Nicole’s mother took that moment to usher everyone off the ice for cake and ice cream while she called Lydia’s parents to come take her to the hospital for stitches. Tina was unscathed. After Nicole opened her presents, she and the guests went back out on the rink. A long pink streak marked the place where Lydia’s head had broken open on the ice. Tina skated over the spot and felt a chill inside her body. The blades of her skates rubbed away Lydia’s blood with every lap around the rink. Her shame, however, rested warm in the pit of her chest.

“God, it reeks in here,” Nicole said, still fanning the air with one hand. With the other hand, Nicole absently traced a phrase of bathroom graffiti carved into the metal wall of the stall. Crissy sux weinerz. “Good for you, Crissy,” Nicole murmured.

“We could sneak back to the group,” Tina suggested. “At least we’d be outside.”

Nicole shook her head, her big loose hair bouncing slightly. “No way. I’d rather sit in a poo cloud for all eternity than go out there and participate.” She scowled at Tina. “I’ll never forgive your mom for convincing my mom to sign me up.”

It was true. Tina’s mother was the reason they were both there, crammed in a stall in a stinky church bathroom.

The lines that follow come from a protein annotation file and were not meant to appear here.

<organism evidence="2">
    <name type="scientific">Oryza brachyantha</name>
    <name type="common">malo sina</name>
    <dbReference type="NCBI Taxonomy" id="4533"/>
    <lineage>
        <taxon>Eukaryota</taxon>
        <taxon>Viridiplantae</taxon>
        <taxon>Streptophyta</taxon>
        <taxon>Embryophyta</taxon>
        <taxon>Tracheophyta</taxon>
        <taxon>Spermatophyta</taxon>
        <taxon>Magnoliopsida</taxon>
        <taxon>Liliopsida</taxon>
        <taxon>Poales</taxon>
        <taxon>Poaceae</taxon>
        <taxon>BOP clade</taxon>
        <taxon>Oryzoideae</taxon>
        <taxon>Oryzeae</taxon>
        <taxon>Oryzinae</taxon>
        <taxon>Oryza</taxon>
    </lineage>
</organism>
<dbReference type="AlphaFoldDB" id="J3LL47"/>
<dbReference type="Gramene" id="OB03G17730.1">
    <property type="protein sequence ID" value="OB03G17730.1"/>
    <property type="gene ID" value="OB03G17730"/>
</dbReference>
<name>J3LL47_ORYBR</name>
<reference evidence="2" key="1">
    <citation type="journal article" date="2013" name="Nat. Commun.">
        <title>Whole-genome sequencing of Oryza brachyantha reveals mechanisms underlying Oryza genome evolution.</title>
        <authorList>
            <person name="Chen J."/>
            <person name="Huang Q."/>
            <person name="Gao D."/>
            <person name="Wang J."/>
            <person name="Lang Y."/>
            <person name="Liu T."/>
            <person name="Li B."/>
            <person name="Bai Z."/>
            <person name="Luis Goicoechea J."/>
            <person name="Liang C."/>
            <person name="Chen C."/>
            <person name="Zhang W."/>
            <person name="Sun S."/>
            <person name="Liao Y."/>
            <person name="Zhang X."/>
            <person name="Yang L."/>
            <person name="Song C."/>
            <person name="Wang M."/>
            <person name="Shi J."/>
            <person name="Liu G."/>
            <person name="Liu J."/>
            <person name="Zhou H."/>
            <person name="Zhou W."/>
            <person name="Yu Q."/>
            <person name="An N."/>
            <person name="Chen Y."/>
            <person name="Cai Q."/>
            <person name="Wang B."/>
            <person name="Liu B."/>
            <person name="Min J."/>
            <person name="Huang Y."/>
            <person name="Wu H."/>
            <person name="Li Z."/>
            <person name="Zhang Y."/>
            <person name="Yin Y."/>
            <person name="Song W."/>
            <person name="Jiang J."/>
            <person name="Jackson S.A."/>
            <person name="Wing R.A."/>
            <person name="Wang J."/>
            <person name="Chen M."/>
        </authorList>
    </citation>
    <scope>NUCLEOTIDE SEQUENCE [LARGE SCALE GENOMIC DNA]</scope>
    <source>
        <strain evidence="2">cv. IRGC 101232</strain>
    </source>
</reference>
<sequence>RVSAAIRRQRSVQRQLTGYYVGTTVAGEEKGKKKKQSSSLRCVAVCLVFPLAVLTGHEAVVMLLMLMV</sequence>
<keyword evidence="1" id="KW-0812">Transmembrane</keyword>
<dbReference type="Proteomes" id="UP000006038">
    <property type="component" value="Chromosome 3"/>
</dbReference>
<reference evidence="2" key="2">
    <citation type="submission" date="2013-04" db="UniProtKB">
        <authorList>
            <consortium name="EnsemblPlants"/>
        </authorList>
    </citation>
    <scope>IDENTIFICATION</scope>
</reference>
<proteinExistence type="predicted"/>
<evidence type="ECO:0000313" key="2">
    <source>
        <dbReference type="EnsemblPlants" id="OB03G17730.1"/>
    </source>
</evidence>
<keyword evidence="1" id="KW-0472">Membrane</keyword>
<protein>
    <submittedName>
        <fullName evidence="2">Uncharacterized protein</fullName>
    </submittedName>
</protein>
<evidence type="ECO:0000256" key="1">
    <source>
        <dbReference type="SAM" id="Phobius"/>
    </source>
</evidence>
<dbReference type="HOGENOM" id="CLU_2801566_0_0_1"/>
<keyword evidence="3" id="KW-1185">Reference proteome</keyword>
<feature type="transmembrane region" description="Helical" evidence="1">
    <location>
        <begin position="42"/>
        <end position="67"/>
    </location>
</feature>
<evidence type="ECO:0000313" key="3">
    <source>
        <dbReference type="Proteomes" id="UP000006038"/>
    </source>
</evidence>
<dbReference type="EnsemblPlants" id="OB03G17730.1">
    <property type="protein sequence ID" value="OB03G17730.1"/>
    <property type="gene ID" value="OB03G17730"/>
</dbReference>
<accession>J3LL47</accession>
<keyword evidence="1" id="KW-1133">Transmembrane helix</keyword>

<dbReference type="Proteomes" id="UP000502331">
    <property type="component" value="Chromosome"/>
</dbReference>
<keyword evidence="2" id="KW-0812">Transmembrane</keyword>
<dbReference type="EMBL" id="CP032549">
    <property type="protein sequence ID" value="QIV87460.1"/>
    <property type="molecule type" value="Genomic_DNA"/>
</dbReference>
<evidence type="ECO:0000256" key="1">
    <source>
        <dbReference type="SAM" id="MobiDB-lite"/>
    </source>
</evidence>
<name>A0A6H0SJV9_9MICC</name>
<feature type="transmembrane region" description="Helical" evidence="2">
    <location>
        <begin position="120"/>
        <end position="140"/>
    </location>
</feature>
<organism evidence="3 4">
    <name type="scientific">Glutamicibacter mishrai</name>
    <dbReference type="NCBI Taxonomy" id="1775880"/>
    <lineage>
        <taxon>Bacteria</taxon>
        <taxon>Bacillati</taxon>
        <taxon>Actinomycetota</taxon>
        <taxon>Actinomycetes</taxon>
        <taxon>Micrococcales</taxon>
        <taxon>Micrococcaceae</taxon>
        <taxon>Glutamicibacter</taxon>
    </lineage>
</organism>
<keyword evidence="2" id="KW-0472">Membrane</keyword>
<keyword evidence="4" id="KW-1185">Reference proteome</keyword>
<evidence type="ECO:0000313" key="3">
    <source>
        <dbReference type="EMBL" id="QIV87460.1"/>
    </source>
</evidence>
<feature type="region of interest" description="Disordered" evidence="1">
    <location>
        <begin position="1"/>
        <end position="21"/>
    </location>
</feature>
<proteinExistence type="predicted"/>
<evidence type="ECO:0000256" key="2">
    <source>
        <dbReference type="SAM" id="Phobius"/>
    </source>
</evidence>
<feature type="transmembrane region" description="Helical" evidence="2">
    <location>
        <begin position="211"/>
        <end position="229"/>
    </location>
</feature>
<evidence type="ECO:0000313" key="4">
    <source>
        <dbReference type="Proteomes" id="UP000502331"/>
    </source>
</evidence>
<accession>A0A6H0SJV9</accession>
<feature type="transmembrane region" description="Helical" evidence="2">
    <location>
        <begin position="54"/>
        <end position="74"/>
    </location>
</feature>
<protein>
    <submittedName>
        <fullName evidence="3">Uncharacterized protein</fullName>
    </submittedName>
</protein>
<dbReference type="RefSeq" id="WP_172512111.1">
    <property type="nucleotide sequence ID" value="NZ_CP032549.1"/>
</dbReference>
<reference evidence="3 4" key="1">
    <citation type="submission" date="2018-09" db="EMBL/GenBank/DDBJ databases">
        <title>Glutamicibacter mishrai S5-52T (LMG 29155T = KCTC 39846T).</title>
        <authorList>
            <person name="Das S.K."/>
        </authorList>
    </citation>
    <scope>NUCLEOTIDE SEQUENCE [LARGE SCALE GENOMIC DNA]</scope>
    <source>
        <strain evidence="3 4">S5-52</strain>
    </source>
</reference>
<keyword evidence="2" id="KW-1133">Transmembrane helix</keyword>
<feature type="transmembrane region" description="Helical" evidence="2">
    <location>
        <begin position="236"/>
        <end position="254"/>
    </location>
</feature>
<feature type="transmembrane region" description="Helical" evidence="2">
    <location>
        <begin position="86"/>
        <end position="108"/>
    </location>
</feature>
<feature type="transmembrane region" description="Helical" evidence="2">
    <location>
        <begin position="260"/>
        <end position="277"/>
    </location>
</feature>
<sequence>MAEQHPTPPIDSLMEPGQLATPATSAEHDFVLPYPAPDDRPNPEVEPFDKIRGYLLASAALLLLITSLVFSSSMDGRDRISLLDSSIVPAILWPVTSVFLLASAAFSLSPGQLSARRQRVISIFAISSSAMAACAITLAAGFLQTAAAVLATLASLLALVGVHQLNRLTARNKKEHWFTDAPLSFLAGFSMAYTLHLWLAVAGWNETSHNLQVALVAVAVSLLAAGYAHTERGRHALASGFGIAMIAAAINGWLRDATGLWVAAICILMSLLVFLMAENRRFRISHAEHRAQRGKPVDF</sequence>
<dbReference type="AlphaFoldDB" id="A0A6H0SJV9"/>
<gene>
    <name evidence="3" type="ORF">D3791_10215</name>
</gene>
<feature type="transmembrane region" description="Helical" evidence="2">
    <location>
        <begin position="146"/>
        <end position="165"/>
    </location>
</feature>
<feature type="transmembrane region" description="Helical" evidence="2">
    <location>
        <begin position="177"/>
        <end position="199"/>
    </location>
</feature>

“It will be good for you,” Tina’s mother had said when she expressed outrage at the idea of going to Bible day camp.

“We’re not even religious! We only go to church on Christmas and Easter,” Tina protested. Nicole called their type the C & E crowd. To emphasize her point, Tina slammed a kitchen cabinet. The dishes inside rattled dangerously.

“Watch it,” her mother said in a low voice that vibrated like a cello being tuned. She slipped a cigarette from her pack and wedged it in between her lips. Her blood-orange lipstick left a thick, bright smear across the filter. “I’ll talk to Nicole’s mom. Nicole can go with you.”

“They’re not religious either!” Tina yelled, feeling the fury well up inside her. Since she was a child, she’d been angry. When the anger came, it felt like a visceral itch, a sensation in her body that demanded to be noticed and wouldn’t go away until something, anything, was destroyed. Her mother assumed it was because Tina’s father left, and took her daughter to therapy where she could talk out the resentment. Tina wasn’t sure what she was angry at, or if it was even really anger she was feeling. She didn’t think much about her dad, but for all she knew, her mother was right, that the absence of a father had fucked up her psyche in some way. The only thing Tina was sure of was that she felt calmer when Nicole was there to smile and laugh and dismiss all Tina’s rage with a joke. Tina’s sense of being different, and afraid of that difference, subsided when the girls were together.

“Tina Marie, don’t you dare raise your voice like that,” Tina’s mother said, raising her own to match her red-faced daughter.